The terrifying specter of war as experienced from the inside shocked Pius XII awake and later inspired his protégé, Paul VI, to announce to the world the approach of previously unimaginable conditions that would demand a new way of thinking, relating, living, and imagining the future. The powerful of the world have not, alas, grown wiser or more prudent, but the papacy has remained a dependable voice of reason and insight. When I look at the madness of the world around me, I wonder how Montini would respond. I think he would follow his own advice and apply a novus habitus mentis to the only tools a pope has beyond preaching and diplomacy: the censures of excommunication, deposition, and interdiction.
In the Middle Ages, these moral and spiritual punishments were unleashed against temporal rulers who imposed upon their subjects heresy or immorality; likewise, kings and emperors who violated the sovereign independence of the Pope and Holy See were declared incapable of exercising authority over their subjects, who were absolved from all ties of fealty. Some theologians posited that it was not immoral for such subjects to deprive their illegitimate rulers of property and even life.
If memory serves, ancient censures such as excommunication, deposition, and interdiction were, on occasion, used in time of war. For that reason, it seems to me that there is no reason why a competent ecclesiastical authority — such as a pope, a bishop, or an episcopal conference — might not consider these spiritual, nonviolent tools as a remedy to nuclear war, the threat of which grows daily. (There were no episcopal conferences in the Middle Ages, but certainly the pope could authorize episcopal conferences to use those powers previously reserved to him alone.)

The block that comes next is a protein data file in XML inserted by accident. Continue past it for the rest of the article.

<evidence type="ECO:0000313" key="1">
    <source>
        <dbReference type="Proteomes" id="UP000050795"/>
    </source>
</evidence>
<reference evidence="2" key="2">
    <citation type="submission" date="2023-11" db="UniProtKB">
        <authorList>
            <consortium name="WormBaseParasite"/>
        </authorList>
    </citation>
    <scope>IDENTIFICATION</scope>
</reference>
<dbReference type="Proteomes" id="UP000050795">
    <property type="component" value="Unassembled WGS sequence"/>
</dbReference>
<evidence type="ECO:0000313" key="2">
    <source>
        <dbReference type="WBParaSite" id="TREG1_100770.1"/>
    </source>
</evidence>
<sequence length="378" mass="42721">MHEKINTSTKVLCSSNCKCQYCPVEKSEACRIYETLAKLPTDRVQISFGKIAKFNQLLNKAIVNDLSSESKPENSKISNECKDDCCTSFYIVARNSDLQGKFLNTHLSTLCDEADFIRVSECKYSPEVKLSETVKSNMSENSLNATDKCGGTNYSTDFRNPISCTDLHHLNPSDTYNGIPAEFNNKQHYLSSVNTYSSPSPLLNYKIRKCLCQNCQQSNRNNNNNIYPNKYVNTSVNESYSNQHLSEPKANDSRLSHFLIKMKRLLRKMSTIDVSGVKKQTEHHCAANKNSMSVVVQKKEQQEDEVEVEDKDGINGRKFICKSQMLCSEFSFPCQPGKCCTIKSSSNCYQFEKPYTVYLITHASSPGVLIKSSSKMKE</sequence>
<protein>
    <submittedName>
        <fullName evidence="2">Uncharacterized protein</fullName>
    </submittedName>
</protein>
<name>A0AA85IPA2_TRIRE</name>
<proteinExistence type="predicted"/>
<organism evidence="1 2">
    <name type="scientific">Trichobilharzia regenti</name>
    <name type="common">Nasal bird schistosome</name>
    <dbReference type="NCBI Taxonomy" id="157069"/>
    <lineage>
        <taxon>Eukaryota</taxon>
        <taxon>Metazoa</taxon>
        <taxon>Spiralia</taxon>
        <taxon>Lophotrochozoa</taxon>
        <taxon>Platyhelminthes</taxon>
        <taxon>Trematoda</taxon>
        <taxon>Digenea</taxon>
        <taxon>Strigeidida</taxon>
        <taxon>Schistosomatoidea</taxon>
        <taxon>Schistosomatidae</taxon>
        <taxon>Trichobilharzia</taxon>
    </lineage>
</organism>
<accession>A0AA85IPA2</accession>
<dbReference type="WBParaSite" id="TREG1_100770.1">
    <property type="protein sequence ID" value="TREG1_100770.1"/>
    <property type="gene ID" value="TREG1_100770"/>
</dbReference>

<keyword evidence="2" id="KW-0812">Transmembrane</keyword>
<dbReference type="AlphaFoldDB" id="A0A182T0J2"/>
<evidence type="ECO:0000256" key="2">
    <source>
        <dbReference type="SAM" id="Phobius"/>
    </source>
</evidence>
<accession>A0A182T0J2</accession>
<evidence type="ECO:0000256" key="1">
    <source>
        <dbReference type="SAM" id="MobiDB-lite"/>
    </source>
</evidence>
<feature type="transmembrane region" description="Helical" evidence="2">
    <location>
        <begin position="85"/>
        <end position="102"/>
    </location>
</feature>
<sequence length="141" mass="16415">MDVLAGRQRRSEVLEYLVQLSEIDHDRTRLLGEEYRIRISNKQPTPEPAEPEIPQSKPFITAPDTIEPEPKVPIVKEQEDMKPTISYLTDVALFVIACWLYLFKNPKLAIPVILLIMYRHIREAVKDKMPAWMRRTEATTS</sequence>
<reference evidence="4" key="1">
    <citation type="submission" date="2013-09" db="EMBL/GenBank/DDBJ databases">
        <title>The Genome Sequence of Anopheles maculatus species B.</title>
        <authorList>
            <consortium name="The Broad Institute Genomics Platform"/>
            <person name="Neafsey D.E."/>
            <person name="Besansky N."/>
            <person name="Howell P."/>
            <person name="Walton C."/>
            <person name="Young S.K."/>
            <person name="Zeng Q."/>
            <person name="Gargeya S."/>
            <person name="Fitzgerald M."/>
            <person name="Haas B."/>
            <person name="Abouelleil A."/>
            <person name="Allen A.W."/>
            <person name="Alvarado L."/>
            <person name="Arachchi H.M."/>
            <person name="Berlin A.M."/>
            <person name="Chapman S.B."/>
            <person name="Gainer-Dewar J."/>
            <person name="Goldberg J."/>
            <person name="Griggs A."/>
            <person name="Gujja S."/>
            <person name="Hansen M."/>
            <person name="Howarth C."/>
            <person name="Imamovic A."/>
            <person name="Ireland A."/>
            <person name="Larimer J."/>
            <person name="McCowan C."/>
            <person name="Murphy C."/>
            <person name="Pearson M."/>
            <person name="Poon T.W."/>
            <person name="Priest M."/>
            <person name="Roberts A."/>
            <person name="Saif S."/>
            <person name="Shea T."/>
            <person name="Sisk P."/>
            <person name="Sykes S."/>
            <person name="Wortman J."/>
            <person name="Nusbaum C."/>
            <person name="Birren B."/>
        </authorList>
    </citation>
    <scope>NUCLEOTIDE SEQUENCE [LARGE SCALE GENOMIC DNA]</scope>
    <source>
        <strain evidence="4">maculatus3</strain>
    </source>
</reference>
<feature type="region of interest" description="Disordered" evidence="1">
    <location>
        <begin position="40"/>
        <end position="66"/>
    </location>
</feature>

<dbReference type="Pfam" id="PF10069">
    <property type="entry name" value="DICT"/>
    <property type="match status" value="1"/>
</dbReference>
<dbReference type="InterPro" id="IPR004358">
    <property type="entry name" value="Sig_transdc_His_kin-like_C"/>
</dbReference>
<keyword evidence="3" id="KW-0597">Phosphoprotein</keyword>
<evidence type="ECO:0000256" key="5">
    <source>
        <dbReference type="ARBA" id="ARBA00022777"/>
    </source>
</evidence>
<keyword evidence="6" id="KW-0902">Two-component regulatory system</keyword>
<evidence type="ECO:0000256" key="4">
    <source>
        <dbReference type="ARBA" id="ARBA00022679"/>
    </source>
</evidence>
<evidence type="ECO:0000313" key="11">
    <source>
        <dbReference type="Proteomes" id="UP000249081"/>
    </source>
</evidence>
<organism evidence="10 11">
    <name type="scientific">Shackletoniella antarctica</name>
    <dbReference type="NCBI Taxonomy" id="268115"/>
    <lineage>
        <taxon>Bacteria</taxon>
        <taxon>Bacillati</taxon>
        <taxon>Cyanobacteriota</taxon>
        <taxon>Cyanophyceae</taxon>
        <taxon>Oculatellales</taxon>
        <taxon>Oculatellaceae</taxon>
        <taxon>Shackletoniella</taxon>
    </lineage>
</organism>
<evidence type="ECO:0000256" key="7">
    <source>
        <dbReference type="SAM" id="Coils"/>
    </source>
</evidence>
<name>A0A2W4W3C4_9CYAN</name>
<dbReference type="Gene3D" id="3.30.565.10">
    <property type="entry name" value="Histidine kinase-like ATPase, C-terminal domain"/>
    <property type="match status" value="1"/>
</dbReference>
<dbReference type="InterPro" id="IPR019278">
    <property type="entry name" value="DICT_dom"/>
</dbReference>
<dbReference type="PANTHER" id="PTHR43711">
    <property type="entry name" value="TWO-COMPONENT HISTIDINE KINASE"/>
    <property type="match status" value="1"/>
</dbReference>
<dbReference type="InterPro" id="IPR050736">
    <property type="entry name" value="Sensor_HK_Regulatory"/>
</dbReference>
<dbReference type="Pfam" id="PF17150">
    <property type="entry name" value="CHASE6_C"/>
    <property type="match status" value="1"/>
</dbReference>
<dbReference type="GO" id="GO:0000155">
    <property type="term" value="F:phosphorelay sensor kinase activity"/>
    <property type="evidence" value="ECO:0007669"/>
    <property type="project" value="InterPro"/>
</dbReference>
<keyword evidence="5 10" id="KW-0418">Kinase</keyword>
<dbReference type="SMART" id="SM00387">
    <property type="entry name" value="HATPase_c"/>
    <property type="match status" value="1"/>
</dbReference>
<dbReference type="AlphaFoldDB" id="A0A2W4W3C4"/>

As it happens, Orthodox and Anglican Christian bishops also claim the right to these tools, even if they don’t use them. It seems that Anglican bishops haven’t used these powers since the Reformation, though the Supreme Head of the Church of England could empower them to make use of these censures in order to prevent the annihilation of the world by nuclear war. If, for example, Protestant Christians in the US were loathe to recognize or assent to the authority of the Pope and the Roman Church, they might offer their free consent to the juridical, canonical, spiritual, and moral authority of Orthodox bishops or bishops within the worldwide Anglican Communion, for example. The divisions within the Christian Church since the Great Schism and the Protestant Reformation need not prevent Christians of today from their duty to protect and care for God’s creation — and to save the world.
Why do I mention this? Not to incite insurrection or disobedience to legitimate civil authority. Rather, it is a reminder that the masters of this world are not as powerful as they believe. And even the poor, the uneducated, the powerless, and the “nobodies” of this world — coming together as a spiritual family — possess the power to change the course of history. All civil authorities, whether king, president, or dictator, depend upon the consent and cooperation of their people and those who are governed may not deny consent to those who govern unless there is serious, legitimate cause. But in times of extreme crisis citizens and subjects should have no qualm of conscience in depriving their leaders of office and power. All of this is to say that you and I are not helpless victims compelled to participate in the end of the world.
No one can force us to worship at the altar of the God of War.
November 16, 2017